As patients are facing severe respiratory issues, UZ Leuven has taken a role in leading a clinical trial on a new, easy-to-use solution that bridges the gap between a simple oxygen mask and intubation. After recently treating their first patient, they confirm: the mask is simple and valuable to patients.?
As coronavirus infections continue to rapidly spread, hospitals around the word are in dire need of mechanical ventilators, which are currently critically under supplied. We developed a solution to deliver oxygen and create high positive pressure without the use of a ventilator by designing a 3D-printed connector that holds together standard medical equipment. It is called the Materialise Passive NIP, with NIP standing for non-invasive PEEP, and is currently being fast tracked through the regulatory process to make it available as soon as possible during this crisis.
In response to the COVID-19 crisis, the world has looked to 3D printing to provide fast and reliable solutions. However, 3D printing can support communities with much more than just these quick fixes, it also has the ability to develop solutions that can have a hand in improving healthcare for years to come.
The adoption of 3D printing by hospitals and clinics continues to grow at a rapid pace with 2019 being no exception. As the technology becomes more accessible and the benefits to physicians and patients is further appreciated, more hospitals are choosing to invest resources in 3D printing infrastructure as an enabler of personalized healthcare.?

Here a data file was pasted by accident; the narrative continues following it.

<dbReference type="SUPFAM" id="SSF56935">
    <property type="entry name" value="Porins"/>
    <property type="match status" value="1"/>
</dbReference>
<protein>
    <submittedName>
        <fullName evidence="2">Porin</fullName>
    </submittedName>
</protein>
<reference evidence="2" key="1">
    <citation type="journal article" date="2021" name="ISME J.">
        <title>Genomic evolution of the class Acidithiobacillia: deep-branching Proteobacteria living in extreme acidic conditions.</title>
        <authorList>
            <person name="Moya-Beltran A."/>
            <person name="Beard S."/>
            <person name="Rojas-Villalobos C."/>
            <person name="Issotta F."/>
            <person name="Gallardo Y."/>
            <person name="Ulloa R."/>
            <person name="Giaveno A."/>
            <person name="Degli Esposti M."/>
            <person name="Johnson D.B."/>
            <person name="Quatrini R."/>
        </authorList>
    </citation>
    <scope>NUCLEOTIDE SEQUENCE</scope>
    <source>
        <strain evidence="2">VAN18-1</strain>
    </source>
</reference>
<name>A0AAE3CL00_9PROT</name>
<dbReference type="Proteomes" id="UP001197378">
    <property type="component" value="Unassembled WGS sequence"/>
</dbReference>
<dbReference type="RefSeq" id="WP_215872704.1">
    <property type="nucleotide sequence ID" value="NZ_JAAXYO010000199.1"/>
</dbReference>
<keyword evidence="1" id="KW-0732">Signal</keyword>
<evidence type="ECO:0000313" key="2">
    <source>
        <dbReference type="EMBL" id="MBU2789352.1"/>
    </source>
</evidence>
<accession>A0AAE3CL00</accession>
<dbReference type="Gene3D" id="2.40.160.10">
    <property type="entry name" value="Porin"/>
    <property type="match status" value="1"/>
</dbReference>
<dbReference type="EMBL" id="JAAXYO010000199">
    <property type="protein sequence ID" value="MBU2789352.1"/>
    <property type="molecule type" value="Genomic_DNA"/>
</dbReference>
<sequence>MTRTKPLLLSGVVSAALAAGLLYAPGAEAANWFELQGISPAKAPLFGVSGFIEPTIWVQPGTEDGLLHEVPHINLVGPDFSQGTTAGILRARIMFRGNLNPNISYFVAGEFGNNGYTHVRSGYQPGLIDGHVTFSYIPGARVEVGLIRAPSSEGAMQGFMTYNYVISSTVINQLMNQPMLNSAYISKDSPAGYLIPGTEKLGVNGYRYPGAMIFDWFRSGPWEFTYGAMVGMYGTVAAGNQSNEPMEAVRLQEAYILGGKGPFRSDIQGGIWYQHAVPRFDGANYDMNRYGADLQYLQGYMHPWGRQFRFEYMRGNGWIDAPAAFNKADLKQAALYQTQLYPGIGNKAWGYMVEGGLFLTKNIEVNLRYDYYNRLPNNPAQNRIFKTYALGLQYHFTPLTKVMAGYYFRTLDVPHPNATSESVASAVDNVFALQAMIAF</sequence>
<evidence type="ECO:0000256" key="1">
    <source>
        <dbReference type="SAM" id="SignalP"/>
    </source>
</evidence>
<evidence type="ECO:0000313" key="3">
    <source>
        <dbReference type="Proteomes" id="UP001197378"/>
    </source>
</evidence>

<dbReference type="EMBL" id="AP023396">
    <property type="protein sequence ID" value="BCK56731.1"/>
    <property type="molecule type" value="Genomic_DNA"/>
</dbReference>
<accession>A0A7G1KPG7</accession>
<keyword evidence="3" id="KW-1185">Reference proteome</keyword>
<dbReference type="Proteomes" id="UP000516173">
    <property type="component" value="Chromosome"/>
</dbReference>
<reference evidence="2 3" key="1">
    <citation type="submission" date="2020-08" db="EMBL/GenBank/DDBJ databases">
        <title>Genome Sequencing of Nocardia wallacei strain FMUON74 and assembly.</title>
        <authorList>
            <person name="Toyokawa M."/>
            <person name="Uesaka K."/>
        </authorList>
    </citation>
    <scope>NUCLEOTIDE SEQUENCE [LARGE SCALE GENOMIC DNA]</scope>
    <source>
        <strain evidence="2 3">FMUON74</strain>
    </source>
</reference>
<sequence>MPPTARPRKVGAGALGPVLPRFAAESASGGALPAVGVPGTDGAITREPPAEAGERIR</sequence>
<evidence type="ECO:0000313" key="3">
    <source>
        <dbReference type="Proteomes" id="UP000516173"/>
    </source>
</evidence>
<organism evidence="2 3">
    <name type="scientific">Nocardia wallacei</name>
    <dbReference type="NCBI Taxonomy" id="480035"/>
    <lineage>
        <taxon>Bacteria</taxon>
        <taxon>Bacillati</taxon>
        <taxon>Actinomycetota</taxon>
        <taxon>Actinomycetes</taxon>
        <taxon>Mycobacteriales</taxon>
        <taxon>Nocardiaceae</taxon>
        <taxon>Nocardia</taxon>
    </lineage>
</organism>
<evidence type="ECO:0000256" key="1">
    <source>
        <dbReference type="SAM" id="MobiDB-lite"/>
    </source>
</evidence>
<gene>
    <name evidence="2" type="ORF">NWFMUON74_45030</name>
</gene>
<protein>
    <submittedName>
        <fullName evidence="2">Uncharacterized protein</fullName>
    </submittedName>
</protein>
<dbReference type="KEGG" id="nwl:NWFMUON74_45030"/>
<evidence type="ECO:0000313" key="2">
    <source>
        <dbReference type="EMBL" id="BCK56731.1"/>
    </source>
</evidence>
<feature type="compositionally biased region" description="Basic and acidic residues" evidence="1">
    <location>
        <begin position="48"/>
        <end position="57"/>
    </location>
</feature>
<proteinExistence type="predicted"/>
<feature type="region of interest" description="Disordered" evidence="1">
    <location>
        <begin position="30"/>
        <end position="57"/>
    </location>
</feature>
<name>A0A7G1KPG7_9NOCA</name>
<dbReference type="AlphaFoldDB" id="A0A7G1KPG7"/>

COVID-19 has placed a significant burden on healthcare systems around the globe that are straining to handle the volumes of ill patients requiring life-saving treatment.?The shift in clinical priorities in response to?the pandemic?provides the opportunity for 3D-printing resources?at the Point-of-Care,?including software, equipment, and skilled personnel,?to be used in other ways.?
The advantages offered by surgical planning tools and personalized guides and implants are applicable to a vast variety of surgical treatments. Some of these benefits have already been raised by the Getting It Right?First Time (GIRFT) program in the UK.
3D technologies such as Augmented Reality (AR), Virtual Reality (VR) and 3D printing provide doctors with more information than they can see with 3D images on 2D displays, making the tools valuable in surgical planning at the University of California San Francisco (UCSF).
When it comes to designing personalized medical devices such as hip implants, cranial plates, or surgical guides, the possibilities offered by 3D printing are virtually limitless. In practice, designing a personalized device is easier said than done.